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Biology Alumnus, Trace Landreth, is Working in Afghanistan

Photo of Cameron Trace LandrethCameron Trace Landreth took an unusual step shortly after graduating with a B.S. in Biology in May 2011. In July he went to work for a government funded company, called Niitek, which searches for IEDs (improvised explosive devices) and other underground threats in Afghanistan.

Niitek has developed a Husky Mounted Detection System (HMDS) that uses ground penetrating radar (GPR) to detect underground explosives and a range of other devices. Trace is the lead instructor for all of northern Afghanistan, teaching soldiers how to use the HMDS and to dispose of detected threats. Quite a dangerous job, no less.

(See photos below of Trace standing next to a HMDS in Afghanistan.)

Photo of Trace Landreth and HMDS Photo of Trace Landreth and HMDS

Trace has set his sights on other goals, however. He is in the process of applying to Physician Assistant programs and hopes to start next year.

In the meantime, he is putting his biology education to work, setting up pitfall traps to survey the local fauna in Afghanistan. His first day of trapping captured what may be a jerboa (pictured below), a species of rodent that hops like a kangaroo rat and uses its tail as a third hind leg. (Never mind the oversized ears.)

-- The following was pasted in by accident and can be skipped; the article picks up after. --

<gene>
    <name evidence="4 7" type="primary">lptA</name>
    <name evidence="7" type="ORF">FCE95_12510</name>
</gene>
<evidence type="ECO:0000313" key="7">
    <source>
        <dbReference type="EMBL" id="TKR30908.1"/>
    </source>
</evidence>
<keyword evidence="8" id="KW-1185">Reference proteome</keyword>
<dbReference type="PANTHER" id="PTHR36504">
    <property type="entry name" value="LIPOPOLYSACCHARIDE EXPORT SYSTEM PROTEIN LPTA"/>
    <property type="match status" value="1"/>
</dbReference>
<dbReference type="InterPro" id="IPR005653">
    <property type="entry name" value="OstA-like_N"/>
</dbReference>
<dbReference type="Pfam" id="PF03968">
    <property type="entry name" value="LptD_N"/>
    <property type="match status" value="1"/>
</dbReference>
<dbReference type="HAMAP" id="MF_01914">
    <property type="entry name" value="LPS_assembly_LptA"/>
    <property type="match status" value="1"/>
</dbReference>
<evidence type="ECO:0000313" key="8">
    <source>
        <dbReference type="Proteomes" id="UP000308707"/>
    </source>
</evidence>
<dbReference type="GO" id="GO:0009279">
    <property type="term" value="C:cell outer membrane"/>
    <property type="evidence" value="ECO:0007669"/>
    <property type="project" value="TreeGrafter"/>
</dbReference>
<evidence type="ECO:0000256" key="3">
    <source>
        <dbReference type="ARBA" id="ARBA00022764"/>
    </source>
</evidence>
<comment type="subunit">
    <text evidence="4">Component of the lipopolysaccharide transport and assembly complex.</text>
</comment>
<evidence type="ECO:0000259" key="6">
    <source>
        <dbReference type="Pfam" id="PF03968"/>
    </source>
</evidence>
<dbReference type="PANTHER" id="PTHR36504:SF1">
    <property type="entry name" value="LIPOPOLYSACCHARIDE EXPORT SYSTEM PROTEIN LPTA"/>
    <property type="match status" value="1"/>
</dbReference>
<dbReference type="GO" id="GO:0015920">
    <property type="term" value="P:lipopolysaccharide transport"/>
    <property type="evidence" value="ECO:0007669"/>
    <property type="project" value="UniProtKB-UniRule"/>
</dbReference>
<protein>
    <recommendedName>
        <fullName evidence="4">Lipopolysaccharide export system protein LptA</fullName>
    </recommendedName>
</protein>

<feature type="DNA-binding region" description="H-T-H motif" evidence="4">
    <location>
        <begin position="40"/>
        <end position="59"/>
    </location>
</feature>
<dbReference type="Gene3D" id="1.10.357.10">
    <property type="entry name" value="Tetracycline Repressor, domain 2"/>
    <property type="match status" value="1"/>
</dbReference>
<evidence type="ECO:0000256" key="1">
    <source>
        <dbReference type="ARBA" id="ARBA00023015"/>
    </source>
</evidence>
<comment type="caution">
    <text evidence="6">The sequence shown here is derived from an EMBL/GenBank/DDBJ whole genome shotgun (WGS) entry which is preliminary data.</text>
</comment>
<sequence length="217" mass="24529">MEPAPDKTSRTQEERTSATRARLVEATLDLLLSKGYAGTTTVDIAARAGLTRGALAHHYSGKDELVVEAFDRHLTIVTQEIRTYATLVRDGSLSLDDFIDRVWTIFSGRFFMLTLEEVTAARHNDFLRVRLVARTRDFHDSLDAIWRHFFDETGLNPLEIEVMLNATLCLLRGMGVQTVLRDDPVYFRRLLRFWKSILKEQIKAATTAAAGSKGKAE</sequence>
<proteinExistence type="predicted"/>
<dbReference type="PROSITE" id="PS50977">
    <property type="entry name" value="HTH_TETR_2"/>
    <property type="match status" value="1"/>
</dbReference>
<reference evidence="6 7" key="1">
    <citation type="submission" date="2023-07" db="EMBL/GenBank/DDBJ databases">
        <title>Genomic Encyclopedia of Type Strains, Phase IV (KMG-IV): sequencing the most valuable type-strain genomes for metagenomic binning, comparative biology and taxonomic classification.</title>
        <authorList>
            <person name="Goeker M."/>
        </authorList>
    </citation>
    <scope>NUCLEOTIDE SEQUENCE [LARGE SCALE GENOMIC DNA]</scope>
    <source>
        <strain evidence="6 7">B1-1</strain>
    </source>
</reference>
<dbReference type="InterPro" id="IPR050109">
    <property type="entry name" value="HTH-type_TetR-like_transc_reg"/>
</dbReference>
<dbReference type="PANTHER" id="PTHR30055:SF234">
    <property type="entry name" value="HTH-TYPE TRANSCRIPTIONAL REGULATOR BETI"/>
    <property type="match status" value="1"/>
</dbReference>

Photo of a jerboa in Afghanistan Photo of jerboa in Afghanistan

While a student in the Biology Department at UNCP, Trace served as Historian for the Psi Lambda Chapter of TriBeta and was an avid diver and amateur photographer of marine life. Perhaps marine biology will call Trace to a second career? We wish you back safe and sound, Trace.

Photo of sunset in Afghanistan
Sunset in Afghanistan (above)

Photos Courtesy of Cameron Trace Landreth

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Updated: Monday, October 1, 2012

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